Germans celebrate carnival again despite high virus count

Carnival revelers in Cologne, western Germany, lined up on Thursday to show proof of their COVID-19 vaccinations before they could start the open-air celebrations – after a hiatus due to the pandemic of last year.

Despite strict pandemic rules, the start of the carnival season has been overshadowed by a coronavirus infection from the official Cologne celebrations manager. Carnival prince Sven I. announced on Tuesday that he had tested positive despite his vaccination and called off all public appearances, including the traditional reception at Cologne town hall, the German news agency reported dpa.

At Cologne’s Heumarkt Square in the Old Town, however, thousands of revelers dressed up as clowns, bees, pirates or tigers and didn’t seem fazed by the country’s growing number of viruses as they danced tightly to the sky. live fanfare music.

“We have waited so long to celebrate together again,” Cologne Mayor Henriette Reker said on public broadcaster WDR.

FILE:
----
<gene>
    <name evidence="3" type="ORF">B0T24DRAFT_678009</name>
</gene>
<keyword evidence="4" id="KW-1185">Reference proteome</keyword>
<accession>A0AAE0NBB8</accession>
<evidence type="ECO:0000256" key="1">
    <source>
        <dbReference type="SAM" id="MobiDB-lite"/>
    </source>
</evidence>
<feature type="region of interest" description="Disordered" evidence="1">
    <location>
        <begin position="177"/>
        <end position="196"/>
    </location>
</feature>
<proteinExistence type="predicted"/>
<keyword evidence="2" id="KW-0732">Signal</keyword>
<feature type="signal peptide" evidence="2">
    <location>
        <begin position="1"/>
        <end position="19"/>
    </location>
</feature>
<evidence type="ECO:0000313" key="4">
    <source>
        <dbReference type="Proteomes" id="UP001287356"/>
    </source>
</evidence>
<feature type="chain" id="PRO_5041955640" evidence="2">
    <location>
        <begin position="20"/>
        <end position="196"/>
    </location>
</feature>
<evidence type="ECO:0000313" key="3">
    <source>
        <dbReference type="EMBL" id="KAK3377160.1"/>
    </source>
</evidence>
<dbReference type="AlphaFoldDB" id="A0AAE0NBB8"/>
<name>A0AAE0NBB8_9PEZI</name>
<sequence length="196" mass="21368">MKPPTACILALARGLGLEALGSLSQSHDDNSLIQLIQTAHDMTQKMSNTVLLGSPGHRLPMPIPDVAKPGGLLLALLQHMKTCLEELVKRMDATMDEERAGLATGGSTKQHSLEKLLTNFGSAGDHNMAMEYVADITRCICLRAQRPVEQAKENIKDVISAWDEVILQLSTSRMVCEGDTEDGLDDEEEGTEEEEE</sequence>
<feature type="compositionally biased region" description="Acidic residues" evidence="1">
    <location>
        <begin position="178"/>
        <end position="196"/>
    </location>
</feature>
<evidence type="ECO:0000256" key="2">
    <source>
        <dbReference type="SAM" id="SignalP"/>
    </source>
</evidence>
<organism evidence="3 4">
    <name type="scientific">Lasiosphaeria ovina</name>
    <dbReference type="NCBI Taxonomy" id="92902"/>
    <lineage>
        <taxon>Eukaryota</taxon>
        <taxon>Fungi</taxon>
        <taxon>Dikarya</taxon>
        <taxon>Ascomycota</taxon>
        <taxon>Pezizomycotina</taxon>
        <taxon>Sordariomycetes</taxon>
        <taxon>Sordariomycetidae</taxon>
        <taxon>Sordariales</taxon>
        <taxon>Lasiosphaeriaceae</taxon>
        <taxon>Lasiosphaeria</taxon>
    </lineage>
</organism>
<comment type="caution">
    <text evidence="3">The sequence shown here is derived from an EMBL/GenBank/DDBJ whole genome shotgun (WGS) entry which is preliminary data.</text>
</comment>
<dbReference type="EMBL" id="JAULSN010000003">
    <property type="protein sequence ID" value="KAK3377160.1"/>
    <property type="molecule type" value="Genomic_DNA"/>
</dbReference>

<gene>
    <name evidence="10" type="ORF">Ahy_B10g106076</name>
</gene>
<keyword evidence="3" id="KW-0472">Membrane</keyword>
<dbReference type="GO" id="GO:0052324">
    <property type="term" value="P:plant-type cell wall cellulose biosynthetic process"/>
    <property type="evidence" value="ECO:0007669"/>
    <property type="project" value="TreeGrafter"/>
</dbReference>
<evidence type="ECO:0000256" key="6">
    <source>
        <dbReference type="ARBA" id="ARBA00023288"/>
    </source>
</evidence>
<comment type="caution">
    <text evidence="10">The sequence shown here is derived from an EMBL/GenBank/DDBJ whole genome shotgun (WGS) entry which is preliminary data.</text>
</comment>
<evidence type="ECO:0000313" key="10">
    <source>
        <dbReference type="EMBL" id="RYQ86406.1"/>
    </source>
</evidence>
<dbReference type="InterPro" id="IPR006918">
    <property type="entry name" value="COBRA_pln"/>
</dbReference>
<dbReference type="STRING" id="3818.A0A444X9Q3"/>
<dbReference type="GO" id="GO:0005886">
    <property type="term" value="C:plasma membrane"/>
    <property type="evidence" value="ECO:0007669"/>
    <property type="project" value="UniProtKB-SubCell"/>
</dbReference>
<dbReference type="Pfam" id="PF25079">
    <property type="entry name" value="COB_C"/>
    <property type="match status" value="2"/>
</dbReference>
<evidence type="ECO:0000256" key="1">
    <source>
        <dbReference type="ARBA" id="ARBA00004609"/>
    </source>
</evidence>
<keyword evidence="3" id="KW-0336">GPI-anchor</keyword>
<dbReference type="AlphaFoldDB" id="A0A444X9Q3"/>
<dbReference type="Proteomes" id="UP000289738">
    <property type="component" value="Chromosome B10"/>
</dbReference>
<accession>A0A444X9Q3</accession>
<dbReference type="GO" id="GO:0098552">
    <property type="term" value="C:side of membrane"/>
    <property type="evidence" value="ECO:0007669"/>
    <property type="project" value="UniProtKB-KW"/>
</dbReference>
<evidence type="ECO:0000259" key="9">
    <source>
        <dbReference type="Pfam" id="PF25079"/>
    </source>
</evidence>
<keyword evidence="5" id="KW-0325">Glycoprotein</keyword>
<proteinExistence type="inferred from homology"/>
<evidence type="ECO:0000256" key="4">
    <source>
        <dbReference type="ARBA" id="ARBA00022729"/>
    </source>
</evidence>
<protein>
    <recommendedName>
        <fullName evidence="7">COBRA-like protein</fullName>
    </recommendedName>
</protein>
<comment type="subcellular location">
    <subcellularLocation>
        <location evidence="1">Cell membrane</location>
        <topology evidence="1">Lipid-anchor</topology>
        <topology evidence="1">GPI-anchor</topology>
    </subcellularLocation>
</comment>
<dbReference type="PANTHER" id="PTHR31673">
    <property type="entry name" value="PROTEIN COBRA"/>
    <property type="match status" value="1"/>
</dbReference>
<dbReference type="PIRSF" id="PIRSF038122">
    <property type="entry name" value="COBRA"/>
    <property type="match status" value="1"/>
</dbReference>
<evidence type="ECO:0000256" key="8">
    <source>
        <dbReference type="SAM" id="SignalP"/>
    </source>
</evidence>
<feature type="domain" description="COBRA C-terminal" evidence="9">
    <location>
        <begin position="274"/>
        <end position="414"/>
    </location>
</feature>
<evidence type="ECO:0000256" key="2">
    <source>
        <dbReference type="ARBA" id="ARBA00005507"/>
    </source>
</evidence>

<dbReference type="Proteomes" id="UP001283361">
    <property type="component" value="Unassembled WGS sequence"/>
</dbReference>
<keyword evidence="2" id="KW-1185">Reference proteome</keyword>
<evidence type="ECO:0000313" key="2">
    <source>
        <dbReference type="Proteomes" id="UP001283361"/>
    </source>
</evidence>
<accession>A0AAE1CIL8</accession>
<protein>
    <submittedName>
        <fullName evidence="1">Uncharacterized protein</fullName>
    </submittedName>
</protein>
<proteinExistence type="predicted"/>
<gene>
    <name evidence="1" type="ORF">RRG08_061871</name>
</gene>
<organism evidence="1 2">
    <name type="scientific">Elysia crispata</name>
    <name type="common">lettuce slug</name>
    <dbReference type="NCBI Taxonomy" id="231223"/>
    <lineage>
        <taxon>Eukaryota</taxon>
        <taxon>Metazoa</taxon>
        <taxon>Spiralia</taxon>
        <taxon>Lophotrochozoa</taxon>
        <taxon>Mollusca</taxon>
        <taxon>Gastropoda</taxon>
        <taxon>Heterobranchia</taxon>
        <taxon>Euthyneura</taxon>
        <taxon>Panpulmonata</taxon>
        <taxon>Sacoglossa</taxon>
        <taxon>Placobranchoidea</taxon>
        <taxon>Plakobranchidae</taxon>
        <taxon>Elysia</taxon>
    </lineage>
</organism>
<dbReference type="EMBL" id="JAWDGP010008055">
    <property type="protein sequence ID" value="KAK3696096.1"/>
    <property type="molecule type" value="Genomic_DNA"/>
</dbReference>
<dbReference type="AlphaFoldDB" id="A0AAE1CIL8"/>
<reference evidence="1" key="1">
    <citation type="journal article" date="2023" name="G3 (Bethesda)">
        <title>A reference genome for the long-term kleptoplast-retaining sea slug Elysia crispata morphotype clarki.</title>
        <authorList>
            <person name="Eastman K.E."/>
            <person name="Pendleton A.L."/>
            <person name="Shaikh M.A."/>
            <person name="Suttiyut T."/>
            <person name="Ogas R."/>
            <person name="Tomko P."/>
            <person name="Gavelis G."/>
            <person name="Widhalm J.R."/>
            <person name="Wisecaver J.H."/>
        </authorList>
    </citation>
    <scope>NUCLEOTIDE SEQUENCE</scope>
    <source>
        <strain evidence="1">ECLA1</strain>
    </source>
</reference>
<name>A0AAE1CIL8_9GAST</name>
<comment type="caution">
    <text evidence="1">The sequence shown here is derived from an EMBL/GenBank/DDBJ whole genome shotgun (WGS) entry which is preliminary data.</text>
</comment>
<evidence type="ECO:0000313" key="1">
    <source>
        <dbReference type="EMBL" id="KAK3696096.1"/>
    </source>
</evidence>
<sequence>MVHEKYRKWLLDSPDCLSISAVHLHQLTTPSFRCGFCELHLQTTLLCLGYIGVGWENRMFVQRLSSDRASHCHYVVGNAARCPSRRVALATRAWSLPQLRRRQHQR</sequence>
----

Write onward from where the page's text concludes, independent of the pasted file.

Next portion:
“Carnival is quite simply part of our culture. Carnival parties took place all over the Rhineland. In Düsseldorf, locals and tourists alike danced to this year’s theme song “Celebrate Life”, and in Koblenz they celebrated, drank and sang at Muenzplatz.

At the start of the pandemic in early 2020, Germany’s first virus outbreak took place in the city of Heinsberg in western Germany after people celebrated carnival at an event at the inside. Carnival celebrations in the Rhineland traditionally begin on November 11 at 11:11 a.m. and last until Ash Wednesday the following year.

(This story was not edited by Devdiscourse staff and is auto-generated from a syndicated feed.)

About Victoria Rothstein

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